Friday, February 26, 2010

Stickleback: London's Burning Part 6 References

(Sorry for the delay in posting these references - I've been caught up with finishing the last episode of Stickleback: London's Burning. Will try to catch up on the posts ASAP)

Page One: Bedlam

In Stickleback's world, the secret HQ of the British Secret Service. See the references for Stickleback: England's Glory Part 2 for a history of the Bethlem Royal Hospital.







Page One: Herbert George Sewell

The time traveller created by Ian Edginton and myself for a series of Judge Dredd stories. In Stickleback: England's Glory we saw him being dragged into Bedlam; here he's cutting his way out, but a pair of wily warders have their eye on him.







Page One: Ashenden's Office

As it appeared in Stickleback: England's Glory. The large mirror behind the desk is one way, and allows the head of the secret service to monitor events within.








Page One: Mister Scudder

Successor to the unfortunate Ashenden, who was peeled alive by the false Buffalo Bill at the end of Stickleback: England's Glory. Scudder's appearance was inspired by the veteran British actor Sir John Mills.







Page Three: The Man in the Chair

The image of the hidden villain, identity hidden by a high-backed chair, is one taken from the way the character Ernst Stavro Blofeld was introduced in the 1960's James Bond films. Our man lacks the signature white persian cat, though.







Page Four: The Arnolfini Portrait

The composition of this panel is borrowed for Jan Van Eyck's 1434 painting known as The Arnolfini Portrait (sometimes The Arnolfini Wedding). It's particularly striking since the "bride" appears to be heavily pregnant.
Our version features two of the earliest figures in computing, Charles Babbage and Ada Lovelace.

Charles Babbage (1791-1871) was a mathematician and mechanical engineer who came up with the idea of the programmable computer. He designed a wholly-mechanical calculating device, the Difference Engine, which was capable of returning results to 31 decimal places. Though it was never completed during his lifetime, a Difference Engine built in 1991 did indeed work successfully.
Augusta Ada King, Countess of Lovelace ("Ada Lovelace" 1815-1852) was the only legitimate child of Lord Byron, and a mathematician who took an interest in Babbage's Difference Engine. He notes on the subject include what is recognized as the first algorithm designed to be processed by a machine. Thus she is often regarded as the world's first computer programmer.


Page Four: The Arnolfini Dog

Drawn pretty much as it appears in the original painting. Given the near-photographic accuracy of the rest of the painting, this clumsily-drawn dog seems like a bit of an anomaly. Either Van Eyck was no good at dogs, or possibly the fluffy little bastard wouldn't keep still.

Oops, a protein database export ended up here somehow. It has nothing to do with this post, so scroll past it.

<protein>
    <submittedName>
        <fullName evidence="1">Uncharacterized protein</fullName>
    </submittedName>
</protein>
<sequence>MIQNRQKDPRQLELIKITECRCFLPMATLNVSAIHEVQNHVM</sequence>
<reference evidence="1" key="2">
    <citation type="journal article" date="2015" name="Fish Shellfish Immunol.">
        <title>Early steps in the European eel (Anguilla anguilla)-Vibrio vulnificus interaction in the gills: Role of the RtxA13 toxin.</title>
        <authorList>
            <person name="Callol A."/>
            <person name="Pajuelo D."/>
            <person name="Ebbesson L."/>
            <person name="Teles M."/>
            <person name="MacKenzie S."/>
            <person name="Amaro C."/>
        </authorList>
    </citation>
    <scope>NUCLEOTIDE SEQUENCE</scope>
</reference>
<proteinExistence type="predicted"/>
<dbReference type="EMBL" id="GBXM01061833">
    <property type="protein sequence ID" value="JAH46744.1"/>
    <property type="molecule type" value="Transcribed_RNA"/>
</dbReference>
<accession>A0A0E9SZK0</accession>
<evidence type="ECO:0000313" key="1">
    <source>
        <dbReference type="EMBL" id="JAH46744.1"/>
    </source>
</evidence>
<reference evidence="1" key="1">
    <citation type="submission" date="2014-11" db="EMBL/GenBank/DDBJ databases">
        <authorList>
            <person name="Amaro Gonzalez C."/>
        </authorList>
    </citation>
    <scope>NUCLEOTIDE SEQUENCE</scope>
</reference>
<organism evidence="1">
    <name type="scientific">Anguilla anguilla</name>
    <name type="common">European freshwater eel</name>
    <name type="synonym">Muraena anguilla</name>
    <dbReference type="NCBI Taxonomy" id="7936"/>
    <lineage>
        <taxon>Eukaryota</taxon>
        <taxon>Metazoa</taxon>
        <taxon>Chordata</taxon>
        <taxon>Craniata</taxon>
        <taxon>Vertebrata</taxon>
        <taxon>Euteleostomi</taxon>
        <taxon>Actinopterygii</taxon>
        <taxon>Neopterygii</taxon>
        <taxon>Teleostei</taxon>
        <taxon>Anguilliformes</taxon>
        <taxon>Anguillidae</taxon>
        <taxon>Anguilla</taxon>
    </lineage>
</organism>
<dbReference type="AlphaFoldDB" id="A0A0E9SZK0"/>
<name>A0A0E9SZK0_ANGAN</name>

Page Four: Count Bernoulli

The name is a reference to Dutch-Swiss mathematician Daniel Bernoulli, who is best known for his work in fluid mechanics and his pioneering work on probability and statistics. Bernoulli's theorem (put simplistically as "moving air has less pressure") explains, among other things, how spray guns work and how aircraft wings generate lift.

The character of Count Bernoulli, as shown here, was inspired by actor Ferdy Mayne, who is probably best remembered for the role of Count von Krolock in Roman Polanski's 1967 film The Fearless Vampire Killers.



Venice

In the script, no location is specified for this portrait of the young Countess - but since she was meant to be in Italy, I thought where better than Venice, home town of that most romantic of Italian comic characters, Hugo Pratt's Corto Maltese?






The Veil

This particular way of drawing a veiled face (using blocks of shading to hint at the features beneath the veil without showing them) is borrowed from Marc Hempel's drawings of the Gorgon women from Sandman: The Kindly Ones - which I had the pleasure of inking back in 1994.

1 comment:

colsmi said...

Thanks for putting up this fascinating material. I've just returned to 2000 AD after a LONG period away & have been thoroughly shocked to discover that I enjoy Stickleback as much as I do. I thought the days of my finding a new "favourite" comic strip were many years in the past. I'm impressed by your achievements & I'm looking forward to whatever it is that you do next. My best to you, sir.